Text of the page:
Herbivorous insects and their hostplants together comprise about half of all terrestrial eukaryotes (Futuyma and Agrawal 2009) and are food for most of the rest. Among beetles alone there are over 135,000 described herbivores (Farrell 1998). With plant feeding insects exceeding 400,000 described species and estimates of double that number on Earth (Mitter et al. 1991) this is the most species rich class of interactions known. Understanding the plant-insect interface is therefore important if we are to understand the role of ecological interactions in generating diversity. My long-term plan is to investigate the mechanisms behind the diversification of the genus Monochamus, a group of economically important, world spanning, longhorned beetles that attack a wide array of seed plants. My PhD project focuses on the ecologically divergent clade comprising the Holarctic conifer feeding species, ecologically and economically important in coniferous forests. This system provides the perfect setting for exploring a number of questions pertinent to diversity: the origin of major natural history shifts, speciation, plant-insect relationships, ecological release and chemical mediated communication. My thesis will try to address each point as it relates to this system.
By sampling all conifer feeding Monochamus species worldwide, and closely related genera, I hope to determine the origin(s) of conifer feeding in the genus. By sequencing genes from the beetles I can build a branching diagram of how the beetles are related to one another and what their ancestors were likely eating. This will tell us if the group had a shift from feeding on other plants to conifers and if that shift helped them to escape ‘arms races’ with plant defenses. Current evidence supports the shift hypothesis but is missing many species, including all from North America.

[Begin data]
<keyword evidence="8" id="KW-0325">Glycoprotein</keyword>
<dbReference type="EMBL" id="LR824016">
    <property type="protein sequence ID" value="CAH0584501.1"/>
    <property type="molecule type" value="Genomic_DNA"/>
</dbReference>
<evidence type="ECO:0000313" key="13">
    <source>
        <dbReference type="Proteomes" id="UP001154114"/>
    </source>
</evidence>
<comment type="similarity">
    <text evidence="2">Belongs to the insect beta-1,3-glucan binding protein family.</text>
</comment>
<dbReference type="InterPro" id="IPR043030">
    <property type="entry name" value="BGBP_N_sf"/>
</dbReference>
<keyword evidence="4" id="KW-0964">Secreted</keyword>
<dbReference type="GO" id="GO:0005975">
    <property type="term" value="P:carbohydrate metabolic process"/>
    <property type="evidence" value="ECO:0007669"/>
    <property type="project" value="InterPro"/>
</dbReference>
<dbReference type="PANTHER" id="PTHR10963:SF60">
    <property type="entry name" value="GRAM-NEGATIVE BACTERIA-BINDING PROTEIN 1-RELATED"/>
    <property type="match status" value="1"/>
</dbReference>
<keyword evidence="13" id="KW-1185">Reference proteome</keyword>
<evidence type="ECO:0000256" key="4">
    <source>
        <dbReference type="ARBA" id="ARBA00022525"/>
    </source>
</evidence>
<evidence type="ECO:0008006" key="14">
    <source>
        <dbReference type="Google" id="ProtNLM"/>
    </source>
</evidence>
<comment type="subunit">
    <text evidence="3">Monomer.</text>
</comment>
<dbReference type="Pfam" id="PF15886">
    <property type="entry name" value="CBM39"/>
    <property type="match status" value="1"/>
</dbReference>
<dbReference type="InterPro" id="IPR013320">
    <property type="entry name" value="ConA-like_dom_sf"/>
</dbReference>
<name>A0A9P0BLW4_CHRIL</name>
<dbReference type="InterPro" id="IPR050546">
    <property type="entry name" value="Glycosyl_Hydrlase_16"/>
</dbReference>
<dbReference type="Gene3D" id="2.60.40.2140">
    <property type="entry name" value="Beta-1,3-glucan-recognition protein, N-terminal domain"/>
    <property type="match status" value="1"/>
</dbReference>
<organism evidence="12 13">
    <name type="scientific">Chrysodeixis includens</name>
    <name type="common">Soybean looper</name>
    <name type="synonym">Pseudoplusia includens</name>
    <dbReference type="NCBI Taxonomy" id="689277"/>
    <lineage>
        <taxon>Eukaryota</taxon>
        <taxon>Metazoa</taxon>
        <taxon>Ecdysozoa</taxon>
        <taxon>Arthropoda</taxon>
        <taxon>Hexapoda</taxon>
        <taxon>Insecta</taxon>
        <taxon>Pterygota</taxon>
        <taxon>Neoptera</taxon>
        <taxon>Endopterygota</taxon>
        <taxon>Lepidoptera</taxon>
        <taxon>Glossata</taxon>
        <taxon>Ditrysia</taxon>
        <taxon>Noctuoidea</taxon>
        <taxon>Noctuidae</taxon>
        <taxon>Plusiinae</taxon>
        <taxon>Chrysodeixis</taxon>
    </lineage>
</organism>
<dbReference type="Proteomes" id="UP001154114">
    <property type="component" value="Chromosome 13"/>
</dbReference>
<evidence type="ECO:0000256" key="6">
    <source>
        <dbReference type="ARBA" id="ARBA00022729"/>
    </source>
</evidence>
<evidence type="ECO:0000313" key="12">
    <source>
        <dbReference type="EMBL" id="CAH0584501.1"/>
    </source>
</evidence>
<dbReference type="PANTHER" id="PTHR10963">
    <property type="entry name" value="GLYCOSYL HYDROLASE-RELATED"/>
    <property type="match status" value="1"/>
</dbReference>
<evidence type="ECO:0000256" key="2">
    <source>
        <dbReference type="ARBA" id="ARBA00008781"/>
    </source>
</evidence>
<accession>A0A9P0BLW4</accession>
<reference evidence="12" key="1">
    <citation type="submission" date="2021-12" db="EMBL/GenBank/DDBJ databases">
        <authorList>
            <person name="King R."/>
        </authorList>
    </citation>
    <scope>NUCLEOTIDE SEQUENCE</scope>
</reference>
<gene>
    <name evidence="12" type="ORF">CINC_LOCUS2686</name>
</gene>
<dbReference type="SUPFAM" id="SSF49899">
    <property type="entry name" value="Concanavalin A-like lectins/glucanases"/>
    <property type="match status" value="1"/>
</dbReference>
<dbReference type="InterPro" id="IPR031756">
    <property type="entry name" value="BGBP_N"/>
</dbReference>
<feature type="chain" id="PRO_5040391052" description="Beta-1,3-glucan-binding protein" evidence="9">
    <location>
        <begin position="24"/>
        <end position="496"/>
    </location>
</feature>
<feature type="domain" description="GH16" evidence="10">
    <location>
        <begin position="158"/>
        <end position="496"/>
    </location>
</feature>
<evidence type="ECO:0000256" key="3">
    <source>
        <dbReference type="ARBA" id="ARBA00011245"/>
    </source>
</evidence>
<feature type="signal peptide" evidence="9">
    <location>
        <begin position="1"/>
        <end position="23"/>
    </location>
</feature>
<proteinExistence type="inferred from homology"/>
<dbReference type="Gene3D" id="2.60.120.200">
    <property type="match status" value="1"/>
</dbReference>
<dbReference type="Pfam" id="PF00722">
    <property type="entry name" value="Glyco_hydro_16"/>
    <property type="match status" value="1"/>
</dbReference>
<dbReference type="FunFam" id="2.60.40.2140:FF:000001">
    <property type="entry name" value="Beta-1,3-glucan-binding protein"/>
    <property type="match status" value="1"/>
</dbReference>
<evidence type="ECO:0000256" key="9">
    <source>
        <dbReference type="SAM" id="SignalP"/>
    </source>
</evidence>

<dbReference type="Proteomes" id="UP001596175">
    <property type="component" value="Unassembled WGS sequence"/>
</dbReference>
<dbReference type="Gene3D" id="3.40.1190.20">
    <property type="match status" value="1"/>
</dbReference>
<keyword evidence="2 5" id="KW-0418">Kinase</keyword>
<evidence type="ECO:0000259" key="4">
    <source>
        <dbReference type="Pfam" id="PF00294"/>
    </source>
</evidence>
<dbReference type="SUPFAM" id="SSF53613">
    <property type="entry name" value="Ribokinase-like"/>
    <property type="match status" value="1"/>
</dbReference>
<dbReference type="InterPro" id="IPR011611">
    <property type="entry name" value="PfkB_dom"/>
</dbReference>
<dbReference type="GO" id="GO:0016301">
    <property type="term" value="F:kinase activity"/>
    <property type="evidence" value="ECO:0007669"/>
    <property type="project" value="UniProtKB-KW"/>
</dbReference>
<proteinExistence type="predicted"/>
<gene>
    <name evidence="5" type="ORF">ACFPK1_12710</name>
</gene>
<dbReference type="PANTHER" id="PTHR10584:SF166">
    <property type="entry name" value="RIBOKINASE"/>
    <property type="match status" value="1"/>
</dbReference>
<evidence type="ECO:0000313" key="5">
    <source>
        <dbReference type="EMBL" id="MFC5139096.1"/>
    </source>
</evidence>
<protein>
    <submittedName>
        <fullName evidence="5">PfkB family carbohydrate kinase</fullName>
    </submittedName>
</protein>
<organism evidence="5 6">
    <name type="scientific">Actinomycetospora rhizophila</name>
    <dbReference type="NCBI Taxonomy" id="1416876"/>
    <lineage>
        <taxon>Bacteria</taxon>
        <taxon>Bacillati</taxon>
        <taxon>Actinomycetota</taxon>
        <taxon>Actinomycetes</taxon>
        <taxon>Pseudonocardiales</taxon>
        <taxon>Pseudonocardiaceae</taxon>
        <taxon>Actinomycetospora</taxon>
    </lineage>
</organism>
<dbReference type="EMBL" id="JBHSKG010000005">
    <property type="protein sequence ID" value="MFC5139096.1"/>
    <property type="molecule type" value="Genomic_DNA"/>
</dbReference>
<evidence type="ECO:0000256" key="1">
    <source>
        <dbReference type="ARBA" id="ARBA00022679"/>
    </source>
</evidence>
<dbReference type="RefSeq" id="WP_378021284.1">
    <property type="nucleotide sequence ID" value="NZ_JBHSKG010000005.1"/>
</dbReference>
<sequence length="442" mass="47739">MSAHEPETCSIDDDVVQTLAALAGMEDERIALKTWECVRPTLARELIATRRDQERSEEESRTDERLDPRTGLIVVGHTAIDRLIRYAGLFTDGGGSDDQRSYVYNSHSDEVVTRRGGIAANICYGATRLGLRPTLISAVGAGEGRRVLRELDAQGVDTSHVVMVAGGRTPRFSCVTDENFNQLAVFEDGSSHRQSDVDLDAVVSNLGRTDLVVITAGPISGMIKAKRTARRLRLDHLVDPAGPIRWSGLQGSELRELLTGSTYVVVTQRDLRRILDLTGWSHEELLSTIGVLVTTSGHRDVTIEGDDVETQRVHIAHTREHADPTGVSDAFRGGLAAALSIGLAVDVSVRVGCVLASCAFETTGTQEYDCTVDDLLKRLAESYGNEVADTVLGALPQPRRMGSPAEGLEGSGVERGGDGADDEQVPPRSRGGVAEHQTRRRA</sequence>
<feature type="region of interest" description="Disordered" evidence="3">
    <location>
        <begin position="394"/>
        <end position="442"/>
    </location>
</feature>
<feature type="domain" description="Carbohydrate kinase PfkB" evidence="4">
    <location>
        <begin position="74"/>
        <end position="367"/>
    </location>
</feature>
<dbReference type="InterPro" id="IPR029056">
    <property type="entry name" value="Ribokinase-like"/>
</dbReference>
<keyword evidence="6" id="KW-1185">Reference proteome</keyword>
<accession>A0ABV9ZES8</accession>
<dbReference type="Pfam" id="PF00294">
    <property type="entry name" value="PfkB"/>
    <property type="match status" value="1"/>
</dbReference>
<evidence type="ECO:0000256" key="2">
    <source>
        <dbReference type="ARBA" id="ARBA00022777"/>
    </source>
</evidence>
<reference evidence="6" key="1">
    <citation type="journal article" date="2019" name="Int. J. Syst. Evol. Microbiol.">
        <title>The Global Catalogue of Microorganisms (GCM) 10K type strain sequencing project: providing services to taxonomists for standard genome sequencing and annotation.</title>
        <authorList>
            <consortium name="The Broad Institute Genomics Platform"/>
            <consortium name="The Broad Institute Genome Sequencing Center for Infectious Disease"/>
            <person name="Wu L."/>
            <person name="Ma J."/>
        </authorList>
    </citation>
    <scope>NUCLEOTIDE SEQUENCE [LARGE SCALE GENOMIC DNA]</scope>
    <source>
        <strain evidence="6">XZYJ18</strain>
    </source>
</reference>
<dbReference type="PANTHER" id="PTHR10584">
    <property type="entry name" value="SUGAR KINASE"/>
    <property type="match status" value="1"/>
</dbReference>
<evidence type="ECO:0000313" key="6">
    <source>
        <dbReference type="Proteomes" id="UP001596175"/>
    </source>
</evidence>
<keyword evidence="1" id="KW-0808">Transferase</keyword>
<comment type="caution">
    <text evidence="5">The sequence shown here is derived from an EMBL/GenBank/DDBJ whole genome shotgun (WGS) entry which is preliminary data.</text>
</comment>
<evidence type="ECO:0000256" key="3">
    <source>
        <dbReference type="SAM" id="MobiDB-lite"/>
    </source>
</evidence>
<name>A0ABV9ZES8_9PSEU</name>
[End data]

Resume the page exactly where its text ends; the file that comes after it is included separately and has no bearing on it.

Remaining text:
To look at how host-plants may have influenced species formation I focus in on the species Monochamus clamator in western North America. This species’ five subspecies span the continent north to south and from west Texas to the pacific coast. On mountaintops in the Great Basin these beetles are restricted with a single conifer species. I am sequencing the transcriptomes of these beetles to see how many species there are, if they have adapted to individual host tree species and if their genes for ‘smelling’ have evolved through isolation with the plants. These beetles have extremely long antennae with smell sensors, which they use to find trees to feed on and their same-species mates. I hypothesize that through adaptation to different plants, the beetles evolve independently of one another.
These beetles use their antennae like we use our eyes when seeking a mate. When scent molecules land on special receptors genes are turned on and signals are sent to the insect’s brain. Through transcriptome building I hope to identify the genes responsible for smelling host trees and potential mates. I will also be analyzing the chemicals attached to the backs of female beetles to see if they are unique to species or populations of M. clamator in the west. Changing these chemicals may be a first step in isolating subgroups of a species destined to become new species.
I am also working on other projects that include: the phylogeny and coevolution with plant defenses of the milkweed longhorn genus Tetraopes, new species descriptions of beetles, a beetle inventory of Gorongosa National Park in Mozambique and A survey of insects on the Navajo Reservation in the southwestern United States. I appreciate samples that may contribute to any of these projects and encourage you to contact me if you would like to help!
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